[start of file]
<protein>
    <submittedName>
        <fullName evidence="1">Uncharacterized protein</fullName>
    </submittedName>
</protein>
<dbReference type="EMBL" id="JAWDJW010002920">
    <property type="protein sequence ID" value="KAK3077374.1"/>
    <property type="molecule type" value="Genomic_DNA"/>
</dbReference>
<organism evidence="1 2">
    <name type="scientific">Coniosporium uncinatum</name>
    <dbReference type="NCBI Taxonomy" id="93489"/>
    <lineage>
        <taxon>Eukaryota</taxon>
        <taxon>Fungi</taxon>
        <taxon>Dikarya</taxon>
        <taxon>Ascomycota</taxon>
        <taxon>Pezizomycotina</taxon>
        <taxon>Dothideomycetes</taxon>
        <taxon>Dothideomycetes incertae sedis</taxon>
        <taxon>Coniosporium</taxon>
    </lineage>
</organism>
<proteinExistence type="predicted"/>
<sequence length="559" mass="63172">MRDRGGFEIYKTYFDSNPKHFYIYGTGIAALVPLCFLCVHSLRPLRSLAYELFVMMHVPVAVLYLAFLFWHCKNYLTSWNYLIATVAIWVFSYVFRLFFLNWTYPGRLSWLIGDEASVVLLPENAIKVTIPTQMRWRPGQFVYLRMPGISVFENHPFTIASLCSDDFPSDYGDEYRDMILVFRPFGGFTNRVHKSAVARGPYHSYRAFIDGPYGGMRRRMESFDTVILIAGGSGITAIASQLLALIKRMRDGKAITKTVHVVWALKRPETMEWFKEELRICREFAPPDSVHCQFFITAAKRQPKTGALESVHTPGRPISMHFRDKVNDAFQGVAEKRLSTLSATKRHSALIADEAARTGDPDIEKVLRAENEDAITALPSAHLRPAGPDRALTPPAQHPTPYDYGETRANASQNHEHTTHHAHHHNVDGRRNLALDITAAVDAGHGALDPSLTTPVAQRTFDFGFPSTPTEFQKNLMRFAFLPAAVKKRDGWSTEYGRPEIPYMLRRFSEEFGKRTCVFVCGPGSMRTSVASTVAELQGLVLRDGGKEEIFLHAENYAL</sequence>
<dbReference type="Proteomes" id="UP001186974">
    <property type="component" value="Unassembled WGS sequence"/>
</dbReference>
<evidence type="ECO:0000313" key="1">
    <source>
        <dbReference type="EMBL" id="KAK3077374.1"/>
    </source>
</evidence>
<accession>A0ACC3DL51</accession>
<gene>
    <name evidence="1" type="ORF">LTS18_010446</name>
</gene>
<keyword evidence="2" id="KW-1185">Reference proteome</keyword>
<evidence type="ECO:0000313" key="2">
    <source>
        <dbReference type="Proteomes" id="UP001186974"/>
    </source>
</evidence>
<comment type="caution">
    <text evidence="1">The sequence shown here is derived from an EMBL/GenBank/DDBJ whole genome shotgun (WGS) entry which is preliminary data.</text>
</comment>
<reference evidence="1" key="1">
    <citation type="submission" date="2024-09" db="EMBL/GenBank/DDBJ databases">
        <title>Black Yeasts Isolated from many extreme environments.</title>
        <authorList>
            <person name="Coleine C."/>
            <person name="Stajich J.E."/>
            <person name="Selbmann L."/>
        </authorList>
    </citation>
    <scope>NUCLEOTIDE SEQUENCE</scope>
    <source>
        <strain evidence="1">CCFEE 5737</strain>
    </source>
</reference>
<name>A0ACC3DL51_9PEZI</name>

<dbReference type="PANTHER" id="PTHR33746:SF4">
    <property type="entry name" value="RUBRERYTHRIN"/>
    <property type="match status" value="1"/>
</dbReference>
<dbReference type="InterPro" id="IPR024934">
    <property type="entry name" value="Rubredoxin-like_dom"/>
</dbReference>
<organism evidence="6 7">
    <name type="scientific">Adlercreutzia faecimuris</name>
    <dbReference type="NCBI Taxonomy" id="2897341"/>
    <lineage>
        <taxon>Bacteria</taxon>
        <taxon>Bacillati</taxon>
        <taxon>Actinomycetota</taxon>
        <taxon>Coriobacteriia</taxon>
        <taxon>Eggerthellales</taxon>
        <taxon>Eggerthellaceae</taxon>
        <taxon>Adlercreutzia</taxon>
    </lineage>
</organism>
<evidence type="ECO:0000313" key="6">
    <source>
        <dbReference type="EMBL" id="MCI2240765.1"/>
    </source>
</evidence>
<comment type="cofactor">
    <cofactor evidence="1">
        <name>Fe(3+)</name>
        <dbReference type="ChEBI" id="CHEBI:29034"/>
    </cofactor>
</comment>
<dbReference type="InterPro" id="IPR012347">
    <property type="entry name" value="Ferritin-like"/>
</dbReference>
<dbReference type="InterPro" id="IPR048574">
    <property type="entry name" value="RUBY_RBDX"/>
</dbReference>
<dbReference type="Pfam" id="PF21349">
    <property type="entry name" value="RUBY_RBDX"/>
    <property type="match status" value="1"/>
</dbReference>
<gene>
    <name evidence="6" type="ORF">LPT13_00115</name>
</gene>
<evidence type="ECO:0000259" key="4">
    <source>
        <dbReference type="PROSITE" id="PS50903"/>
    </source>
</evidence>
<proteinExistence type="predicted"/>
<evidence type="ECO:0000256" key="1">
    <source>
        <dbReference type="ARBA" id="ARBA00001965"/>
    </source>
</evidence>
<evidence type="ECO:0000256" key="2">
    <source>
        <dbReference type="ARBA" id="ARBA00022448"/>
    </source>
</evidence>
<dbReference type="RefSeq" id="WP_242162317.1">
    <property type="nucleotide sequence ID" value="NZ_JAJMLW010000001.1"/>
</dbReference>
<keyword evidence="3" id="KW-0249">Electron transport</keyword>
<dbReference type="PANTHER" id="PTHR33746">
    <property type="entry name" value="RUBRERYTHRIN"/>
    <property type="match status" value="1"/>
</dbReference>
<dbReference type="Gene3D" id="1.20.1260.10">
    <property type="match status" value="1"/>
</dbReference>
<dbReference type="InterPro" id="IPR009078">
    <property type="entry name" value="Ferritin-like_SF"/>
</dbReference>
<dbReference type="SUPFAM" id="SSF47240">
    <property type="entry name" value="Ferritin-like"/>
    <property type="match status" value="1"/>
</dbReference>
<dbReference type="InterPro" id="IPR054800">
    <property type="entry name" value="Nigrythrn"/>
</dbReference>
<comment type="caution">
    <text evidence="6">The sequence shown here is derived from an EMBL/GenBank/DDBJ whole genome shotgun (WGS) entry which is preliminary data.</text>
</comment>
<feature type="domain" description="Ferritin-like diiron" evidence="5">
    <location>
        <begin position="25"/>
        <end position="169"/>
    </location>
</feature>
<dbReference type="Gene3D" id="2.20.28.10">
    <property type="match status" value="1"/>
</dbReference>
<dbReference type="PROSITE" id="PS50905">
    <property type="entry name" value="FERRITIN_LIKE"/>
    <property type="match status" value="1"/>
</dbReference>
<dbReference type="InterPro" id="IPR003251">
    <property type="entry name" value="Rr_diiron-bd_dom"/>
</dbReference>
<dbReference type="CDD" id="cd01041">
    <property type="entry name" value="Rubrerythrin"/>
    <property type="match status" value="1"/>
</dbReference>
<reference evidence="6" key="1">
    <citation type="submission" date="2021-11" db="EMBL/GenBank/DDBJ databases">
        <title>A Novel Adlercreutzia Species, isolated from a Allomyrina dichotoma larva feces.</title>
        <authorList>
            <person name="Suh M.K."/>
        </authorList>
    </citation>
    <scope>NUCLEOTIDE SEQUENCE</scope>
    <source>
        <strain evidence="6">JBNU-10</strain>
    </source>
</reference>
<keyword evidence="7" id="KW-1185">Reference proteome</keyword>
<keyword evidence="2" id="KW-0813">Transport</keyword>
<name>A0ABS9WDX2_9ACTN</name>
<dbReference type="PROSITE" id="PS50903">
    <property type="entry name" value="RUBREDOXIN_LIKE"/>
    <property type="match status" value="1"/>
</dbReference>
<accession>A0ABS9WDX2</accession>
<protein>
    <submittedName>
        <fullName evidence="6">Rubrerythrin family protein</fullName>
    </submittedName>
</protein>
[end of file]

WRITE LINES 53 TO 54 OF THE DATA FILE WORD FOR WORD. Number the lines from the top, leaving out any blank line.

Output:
            <person name="Selbmann L."/>
        </authorList>